Influenza (or flu) is a common respiratory illness affecting millions of Canadians each year. Getting an influenza vaccination (or flu shot) every year can help prevent the infection or reduce the severity of the illness. Influenza is a respiratory infection caused by the influenza virus. Various strains of the virus circulate throughout the world year-round, causing local outbreaks. Although most of these people recover completely, an estimated 500-1500 Canadians, die every year from pneumonia related to flu and many others may die from other serious complications of flu.
The influenza virus spreads through droplets that have been coughed or sneezed into the air by someone who has the flu. You can get the flu by breathing in these droplets through your nose or mouth, or by the droplets landing directly on your eyes. The flu virus is also found on the hands of people with the flu and on surfaces they have touched. You can become infected if you shake hands with infected persons or touch contaminated surfaces and transfer the virus to your own eyes, nose, or mouth.
Many people use the terms “flu” or “stomach flu” to describe other illnesses that may be a cold or a mild case of food poisoning. There is no such thing as “stomach flu.” A true case of influenza typically starts with a headache, chills, and cough, which are followed rapidly by fever, loss of appetite, muscle aches and fatigue, runny nose, sneezing, watery eyes, and throat irritation. Children may have nausea, vomiting and diarrhea, but these symptoms are uncommon in adults. Most people recover within a week or ten days. However, some are at greater risk for more severe and longer-lasting complications, such as pneumonia. The groups at greater risk include very young children, people over 65, and people who already have medical conditions, such as chronic respiratory disease, heart or kidney disease, diabetes or a depressed immune system because of cancer, HIV infection, or some other cause.
The most effective way to protect yourself from flu is to be vaccinated each year in the fall. Flu shots are especially important for:
- adults and children with chronic heart and lung disease
- anyone living in a nursing home or long-term care facility.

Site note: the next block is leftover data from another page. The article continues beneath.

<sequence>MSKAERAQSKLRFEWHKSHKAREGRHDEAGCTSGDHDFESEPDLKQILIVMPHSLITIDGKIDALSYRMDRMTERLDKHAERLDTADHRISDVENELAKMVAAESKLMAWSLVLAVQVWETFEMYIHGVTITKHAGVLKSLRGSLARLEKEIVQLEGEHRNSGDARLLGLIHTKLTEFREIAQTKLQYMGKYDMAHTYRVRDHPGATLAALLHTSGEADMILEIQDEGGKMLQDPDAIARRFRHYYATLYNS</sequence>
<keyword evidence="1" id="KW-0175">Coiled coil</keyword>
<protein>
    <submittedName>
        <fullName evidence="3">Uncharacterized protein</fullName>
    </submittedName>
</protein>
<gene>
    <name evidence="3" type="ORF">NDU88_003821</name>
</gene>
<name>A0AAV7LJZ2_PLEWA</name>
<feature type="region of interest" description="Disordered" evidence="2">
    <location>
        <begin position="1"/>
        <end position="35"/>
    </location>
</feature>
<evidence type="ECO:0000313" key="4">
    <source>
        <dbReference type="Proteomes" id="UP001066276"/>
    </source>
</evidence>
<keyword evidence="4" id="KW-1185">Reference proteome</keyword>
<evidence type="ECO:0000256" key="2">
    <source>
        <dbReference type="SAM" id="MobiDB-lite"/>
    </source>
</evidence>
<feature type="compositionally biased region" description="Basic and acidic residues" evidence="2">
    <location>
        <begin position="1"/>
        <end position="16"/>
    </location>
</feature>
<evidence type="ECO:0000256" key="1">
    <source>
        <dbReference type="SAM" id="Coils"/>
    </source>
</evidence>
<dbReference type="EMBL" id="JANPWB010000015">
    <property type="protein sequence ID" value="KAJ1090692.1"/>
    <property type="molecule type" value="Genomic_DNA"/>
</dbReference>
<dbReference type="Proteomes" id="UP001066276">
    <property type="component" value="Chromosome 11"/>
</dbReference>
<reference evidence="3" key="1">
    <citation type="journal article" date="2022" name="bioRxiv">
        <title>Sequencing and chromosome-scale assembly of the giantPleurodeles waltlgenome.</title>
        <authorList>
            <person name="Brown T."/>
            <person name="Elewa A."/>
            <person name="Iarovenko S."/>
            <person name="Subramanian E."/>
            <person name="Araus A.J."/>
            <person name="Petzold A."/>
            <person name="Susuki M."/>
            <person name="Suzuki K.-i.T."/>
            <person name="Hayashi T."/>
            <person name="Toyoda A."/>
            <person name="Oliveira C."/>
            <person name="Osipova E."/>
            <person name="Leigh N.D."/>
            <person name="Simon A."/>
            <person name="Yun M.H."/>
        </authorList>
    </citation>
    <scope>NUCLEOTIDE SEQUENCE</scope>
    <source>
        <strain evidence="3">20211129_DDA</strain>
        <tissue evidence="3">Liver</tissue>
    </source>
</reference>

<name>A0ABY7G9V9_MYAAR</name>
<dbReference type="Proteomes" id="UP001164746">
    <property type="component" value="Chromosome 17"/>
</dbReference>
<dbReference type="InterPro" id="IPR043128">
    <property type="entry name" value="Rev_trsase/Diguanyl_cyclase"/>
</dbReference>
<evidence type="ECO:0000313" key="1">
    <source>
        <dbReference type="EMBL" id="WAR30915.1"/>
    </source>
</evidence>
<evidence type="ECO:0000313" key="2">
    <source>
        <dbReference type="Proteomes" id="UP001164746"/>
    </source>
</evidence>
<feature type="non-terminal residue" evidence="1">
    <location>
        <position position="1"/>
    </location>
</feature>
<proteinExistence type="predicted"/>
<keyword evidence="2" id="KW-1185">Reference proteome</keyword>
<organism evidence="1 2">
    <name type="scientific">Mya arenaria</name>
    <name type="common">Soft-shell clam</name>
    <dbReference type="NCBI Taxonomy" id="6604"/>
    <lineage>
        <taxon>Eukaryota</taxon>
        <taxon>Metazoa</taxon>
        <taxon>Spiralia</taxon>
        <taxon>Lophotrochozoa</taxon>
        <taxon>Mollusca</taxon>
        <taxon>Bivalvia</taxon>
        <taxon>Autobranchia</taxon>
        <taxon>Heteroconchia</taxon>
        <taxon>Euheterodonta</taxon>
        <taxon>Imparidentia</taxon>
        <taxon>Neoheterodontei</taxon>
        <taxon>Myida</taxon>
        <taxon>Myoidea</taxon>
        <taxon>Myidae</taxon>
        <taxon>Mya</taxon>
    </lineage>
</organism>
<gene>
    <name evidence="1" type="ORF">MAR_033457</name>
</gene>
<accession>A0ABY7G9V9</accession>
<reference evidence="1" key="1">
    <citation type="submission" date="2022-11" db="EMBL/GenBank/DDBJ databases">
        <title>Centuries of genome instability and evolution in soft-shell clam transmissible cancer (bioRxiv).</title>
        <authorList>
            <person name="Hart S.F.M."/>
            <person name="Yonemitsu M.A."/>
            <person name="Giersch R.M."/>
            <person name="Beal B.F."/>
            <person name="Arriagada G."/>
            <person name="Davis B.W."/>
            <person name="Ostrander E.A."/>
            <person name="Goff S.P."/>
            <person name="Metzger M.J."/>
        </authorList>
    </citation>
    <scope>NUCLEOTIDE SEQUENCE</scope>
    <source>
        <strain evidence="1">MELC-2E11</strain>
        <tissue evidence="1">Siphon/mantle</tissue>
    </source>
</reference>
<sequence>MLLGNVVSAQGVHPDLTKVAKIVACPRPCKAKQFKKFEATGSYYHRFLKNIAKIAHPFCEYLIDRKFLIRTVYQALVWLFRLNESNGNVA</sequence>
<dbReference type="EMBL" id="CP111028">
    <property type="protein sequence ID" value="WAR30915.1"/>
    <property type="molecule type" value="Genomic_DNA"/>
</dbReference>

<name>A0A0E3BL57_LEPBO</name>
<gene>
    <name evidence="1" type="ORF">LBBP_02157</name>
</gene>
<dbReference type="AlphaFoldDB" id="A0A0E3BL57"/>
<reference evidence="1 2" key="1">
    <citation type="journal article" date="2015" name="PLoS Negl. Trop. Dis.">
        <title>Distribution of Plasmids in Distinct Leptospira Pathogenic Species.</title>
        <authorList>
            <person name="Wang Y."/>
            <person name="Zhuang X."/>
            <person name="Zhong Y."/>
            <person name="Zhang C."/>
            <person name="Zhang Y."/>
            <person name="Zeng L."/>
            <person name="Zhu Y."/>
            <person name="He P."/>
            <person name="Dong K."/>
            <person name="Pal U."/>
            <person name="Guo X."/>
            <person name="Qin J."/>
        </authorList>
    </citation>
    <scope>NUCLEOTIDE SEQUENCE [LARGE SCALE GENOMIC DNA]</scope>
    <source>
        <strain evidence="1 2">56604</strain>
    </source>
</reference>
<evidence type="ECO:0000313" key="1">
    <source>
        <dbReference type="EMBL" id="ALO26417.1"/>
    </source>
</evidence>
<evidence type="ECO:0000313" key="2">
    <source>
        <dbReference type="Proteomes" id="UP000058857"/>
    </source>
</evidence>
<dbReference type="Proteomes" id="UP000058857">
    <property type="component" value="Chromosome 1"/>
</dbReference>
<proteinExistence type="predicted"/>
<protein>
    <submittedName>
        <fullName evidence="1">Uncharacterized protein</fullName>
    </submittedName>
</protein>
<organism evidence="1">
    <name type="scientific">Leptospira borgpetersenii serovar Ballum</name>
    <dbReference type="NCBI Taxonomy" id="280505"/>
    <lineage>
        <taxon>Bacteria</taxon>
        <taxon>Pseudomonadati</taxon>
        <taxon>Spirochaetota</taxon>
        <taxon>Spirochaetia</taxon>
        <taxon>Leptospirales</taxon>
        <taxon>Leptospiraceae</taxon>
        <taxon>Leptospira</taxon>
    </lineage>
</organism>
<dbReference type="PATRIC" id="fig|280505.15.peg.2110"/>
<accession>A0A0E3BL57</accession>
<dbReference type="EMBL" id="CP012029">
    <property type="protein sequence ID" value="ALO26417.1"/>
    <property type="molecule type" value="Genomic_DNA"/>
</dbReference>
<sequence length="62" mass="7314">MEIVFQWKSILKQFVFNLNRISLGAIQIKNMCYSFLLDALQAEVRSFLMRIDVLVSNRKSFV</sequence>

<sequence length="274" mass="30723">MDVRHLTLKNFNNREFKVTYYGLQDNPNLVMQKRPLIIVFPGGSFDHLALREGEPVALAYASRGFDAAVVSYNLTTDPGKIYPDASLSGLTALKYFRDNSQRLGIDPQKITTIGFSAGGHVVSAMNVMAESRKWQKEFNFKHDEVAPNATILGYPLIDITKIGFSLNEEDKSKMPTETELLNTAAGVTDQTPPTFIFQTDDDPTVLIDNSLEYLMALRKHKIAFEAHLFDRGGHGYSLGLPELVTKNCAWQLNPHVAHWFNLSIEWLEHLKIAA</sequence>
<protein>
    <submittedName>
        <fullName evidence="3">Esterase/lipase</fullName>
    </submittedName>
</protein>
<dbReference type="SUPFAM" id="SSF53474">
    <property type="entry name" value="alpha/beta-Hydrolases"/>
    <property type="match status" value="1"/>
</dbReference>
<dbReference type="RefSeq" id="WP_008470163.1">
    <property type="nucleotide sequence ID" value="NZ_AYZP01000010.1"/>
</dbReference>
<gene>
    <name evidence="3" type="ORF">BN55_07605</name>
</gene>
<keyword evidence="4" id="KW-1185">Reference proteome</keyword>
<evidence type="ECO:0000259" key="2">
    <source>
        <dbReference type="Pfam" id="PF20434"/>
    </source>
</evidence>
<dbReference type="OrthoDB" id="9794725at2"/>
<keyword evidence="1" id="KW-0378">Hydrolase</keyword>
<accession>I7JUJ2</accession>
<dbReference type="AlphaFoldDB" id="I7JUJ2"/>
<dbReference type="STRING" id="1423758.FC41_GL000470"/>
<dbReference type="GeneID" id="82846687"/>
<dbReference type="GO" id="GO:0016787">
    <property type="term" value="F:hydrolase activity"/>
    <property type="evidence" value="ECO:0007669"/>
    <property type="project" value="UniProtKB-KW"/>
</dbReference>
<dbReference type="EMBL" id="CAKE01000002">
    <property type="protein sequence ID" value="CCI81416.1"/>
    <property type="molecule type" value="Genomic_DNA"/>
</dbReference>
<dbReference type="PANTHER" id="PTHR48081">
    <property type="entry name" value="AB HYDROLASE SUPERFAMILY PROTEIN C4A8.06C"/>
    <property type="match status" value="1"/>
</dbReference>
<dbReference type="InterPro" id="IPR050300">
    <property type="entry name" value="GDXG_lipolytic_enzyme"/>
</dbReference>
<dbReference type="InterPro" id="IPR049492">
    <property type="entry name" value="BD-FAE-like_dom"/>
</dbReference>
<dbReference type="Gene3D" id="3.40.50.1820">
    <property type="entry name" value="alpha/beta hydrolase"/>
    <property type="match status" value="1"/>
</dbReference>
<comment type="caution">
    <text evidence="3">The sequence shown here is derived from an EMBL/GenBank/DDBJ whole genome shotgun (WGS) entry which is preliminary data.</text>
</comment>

- people 65 years of age and older
- people with chronic conditions such as diabetes, anemia, cancer, immune suppression, HIV, or kidney disease
- children and adolescents on long term acetylsalicylic acid (ASA) therapy
- health care workers, other caregivers, and household contacts capable of transmitting influenza to the above at-risk groups
- people at high risk of influenza complications who are traveling to areas where the flu virus is likely to be circulating.
Certain groups should not be vaccinated. These include children less than six months of age and people who have had a severe allergic reaction to eggs or a previous dose of the vaccine. Always consult with your family doctor or public health for specific guidance to your medical needs or requirements as it pertains to vaccinations.
Regular hand washing is another way to help minimize your risk. By washing your hands often, you will reduce your chance of becoming infected after touching contaminated surfaces. Wearing a mask in crowded public places can help. The benefits of flu shots far outweigh the risks. The primary reason to get a flu shot is to protect yourself from health effects related to flu. Saskatchewan Health Authority states flu vaccine will be available across Saskatchewan While you are getting your flu shot consider getting your COVID booster too. New also is the RSV vaccination. If you are wondering what is right for you or how to get your vaccinations, please consult the SHA public health folks. Please visit your local pharmacy or contact public health for a list of clinics and times in your local area. If you have any questions about your health and this is not a medical emergency, please call 8-1-1. Get your flu shot!
Wishing everyone a family filled Thanksgiving weekend! Have some wonderful family time and safe travels!